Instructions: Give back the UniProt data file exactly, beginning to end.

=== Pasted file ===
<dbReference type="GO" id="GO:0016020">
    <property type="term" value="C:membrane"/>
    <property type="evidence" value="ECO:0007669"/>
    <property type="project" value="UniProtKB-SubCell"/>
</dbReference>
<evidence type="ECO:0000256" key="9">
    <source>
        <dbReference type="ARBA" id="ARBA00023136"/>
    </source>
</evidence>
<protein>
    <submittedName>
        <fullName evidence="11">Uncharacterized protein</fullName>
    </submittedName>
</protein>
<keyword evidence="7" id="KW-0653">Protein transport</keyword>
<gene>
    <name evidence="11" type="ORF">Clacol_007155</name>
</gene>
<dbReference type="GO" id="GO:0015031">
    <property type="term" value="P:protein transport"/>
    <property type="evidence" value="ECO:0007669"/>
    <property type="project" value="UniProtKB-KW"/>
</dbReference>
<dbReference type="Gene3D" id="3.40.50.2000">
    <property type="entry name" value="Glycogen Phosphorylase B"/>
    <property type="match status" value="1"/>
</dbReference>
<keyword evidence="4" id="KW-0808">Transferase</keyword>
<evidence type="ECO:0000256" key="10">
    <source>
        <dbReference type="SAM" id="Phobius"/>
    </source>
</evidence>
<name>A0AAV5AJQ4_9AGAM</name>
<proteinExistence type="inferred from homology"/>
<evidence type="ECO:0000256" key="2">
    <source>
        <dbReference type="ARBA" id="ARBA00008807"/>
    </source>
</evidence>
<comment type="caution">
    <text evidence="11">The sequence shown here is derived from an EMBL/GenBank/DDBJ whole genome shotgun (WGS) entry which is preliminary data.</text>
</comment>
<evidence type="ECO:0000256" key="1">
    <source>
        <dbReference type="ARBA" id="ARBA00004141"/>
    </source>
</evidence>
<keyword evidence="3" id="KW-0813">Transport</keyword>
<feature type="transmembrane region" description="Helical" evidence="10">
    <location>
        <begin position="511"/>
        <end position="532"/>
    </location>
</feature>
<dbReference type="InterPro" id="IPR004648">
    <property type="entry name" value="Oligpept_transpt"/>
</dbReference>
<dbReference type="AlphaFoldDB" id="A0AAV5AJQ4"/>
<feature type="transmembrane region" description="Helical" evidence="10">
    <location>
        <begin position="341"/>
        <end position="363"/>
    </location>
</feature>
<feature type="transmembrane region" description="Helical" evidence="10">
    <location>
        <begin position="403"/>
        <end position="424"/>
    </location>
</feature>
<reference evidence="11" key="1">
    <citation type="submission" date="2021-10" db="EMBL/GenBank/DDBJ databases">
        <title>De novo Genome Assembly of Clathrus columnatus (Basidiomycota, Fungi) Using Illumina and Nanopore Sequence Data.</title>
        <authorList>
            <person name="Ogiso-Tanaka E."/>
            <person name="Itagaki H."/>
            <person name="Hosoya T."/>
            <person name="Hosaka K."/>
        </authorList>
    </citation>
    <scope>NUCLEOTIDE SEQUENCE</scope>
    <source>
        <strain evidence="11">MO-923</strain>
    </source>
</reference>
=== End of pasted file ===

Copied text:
<dbReference type="GO" id="GO:0016020">
    <property type="term" value="C:membrane"/>
    <property type="evidence" value="ECO:0007669"/>
    <property type="project" value="UniProtKB-SubCell"/>
</dbReference>
<evidence type="ECO:0000256" key="9">
    <source>
        <dbReference type="ARBA" id="ARBA00023136"/>
    </source>
</evidence>
<protein>
    <submittedName>
        <fullName evidence="11">Uncharacterized protein</fullName>
    </submittedName>
</protein>
<keyword evidence="7" id="KW-0653">Protein transport</keyword>
<gene>
    <name evidence="11" type="ORF">Clacol_007155</name>
</gene>
<dbReference type="GO" id="GO:0015031">
    <property type="term" value="P:protein transport"/>
    <property type="evidence" value="ECO:0007669"/>
    <property type="project" value="UniProtKB-KW"/>
</dbReference>
<dbReference type="Gene3D" id="3.40.50.2000">
    <property type="entry name" value="Glycogen Phosphorylase B"/>
    <property type="match status" value="1"/>
</dbReference>
<keyword evidence="4" id="KW-0808">Transferase</keyword>
<evidence type="ECO:0000256" key="10">
    <source>
        <dbReference type="SAM" id="Phobius"/>
    </source>
</evidence>
<name>A0AAV5AJQ4_9AGAM</name>
<proteinExistence type="inferred from homology"/>
<evidence type="ECO:0000256" key="2">
    <source>
        <dbReference type="ARBA" id="ARBA00008807"/>
    </source>
</evidence>
<comment type="caution">
    <text evidence="11">The sequence shown here is derived from an EMBL/GenBank/DDBJ whole genome shotgun (WGS) entry which is preliminary data.</text>
</comment>
<evidence type="ECO:0000256" key="1">
    <source>
        <dbReference type="ARBA" id="ARBA00004141"/>
    </source>
</evidence>
<keyword evidence="3" id="KW-0813">Transport</keyword>
<feature type="transmembrane region" description="Helical" evidence="10">
    <location>
        <begin position="511"/>
        <end position="532"/>
    </location>
</feature>
<dbReference type="InterPro" id="IPR004648">
    <property type="entry name" value="Oligpept_transpt"/>
</dbReference>
<dbReference type="AlphaFoldDB" id="A0AAV5AJQ4"/>
<feature type="transmembrane region" description="Helical" evidence="10">
    <location>
        <begin position="341"/>
        <end position="363"/>
    </location>
</feature>
<feature type="transmembrane region" description="Helical" evidence="10">
    <location>
        <begin position="403"/>
        <end position="424"/>
    </location>
</feature>
<reference evidence="11" key="1">
    <citation type="submission" date="2021-10" db="EMBL/GenBank/DDBJ databases">
        <title>De novo Genome Assembly of Clathrus columnatus (Basidiomycota, Fungi) Using Illumina and Nanopore Sequence Data.</title>
        <authorList>
            <person name="Ogiso-Tanaka E."/>
            <person name="Itagaki H."/>
            <person name="Hosoya T."/>
            <person name="Hosaka K."/>
        </authorList>
    </citation>
    <scope>NUCLEOTIDE SEQUENCE</scope>
    <source>
        <strain evidence="11">MO-923</strain>
    </source>
</reference>